Elevated serum urate levels cause gout and correlate with cardiometabolic diseases via poorly understood mechanisms. We performed a trans-ancestry genome-wide association study of serum urate in 457,690 individuals, identifying 183 loci (147 previously unknown) that improve the prediction of gout in an independent cohort of 334,880 individuals. Serum urate showed significant genetic correlations with many cardiometabolic traits, with genetic causality analyses supporting a substantial role for pleiotropy. Enrichment analysis, fine-mapping of urate-associated loci and colocalization with gene expression in 47 tissues implicated the kidney and liver as the main target organs and prioritized potentially causal genes and variants, including the transcriptional master regulators in the liver and kidney, HNF1A and HNF4A. Experimental validation showed that HNF4A transactivated the promoter of ABCG2, encoding a major urate transporter, in kidney cells, and that HNF4A p.Thr139Ile is a functional variant. Transcriptional coregulation within and across organs may be a general mechanism underlying the observed pleiotropy between urate and cardiometabolic traits.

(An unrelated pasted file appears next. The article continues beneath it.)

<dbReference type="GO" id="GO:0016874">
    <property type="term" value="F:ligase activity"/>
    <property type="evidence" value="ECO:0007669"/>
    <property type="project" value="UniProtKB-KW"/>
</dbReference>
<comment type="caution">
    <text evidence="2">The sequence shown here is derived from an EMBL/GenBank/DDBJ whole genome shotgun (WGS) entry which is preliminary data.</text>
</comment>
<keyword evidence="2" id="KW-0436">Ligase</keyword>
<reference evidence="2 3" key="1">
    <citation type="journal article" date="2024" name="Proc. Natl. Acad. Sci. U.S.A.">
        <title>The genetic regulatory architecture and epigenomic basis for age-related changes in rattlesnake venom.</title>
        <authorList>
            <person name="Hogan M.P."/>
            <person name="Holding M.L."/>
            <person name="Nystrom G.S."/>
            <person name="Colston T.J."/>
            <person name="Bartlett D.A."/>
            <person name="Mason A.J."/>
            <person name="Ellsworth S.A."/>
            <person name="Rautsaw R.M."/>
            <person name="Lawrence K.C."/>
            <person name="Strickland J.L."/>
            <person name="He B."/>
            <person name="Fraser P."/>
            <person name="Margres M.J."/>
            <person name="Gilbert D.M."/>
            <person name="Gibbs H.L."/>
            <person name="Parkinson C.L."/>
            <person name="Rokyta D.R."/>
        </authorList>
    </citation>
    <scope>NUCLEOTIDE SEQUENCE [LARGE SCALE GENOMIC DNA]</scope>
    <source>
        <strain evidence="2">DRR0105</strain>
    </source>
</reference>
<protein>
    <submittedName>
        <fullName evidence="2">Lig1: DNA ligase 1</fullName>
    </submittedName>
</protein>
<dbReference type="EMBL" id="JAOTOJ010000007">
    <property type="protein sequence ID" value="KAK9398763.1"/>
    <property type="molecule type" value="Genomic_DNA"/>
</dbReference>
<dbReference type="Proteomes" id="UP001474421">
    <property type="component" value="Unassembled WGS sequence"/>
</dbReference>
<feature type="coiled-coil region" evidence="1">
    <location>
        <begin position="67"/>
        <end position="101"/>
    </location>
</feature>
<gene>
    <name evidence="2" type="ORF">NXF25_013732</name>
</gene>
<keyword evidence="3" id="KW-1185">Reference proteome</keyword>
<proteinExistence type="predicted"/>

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http://dx.doi.org/10.1038/s41588-019-0504-xDOI Listing
http://www.ncbi.nlm.nih.gov/pmc/articles/PMC6858555PMC
October 2019

Genome-wide association meta-analyses and fine-mapping elucidate pathways influencing albuminuria.

Nat Commun 2019 09 11;10(1):4130. Epub 2019 Sep 11.

Department of Medicine, Division of Nephrology and Hypertension, University of Utah, Salt Lake City, UT, USA.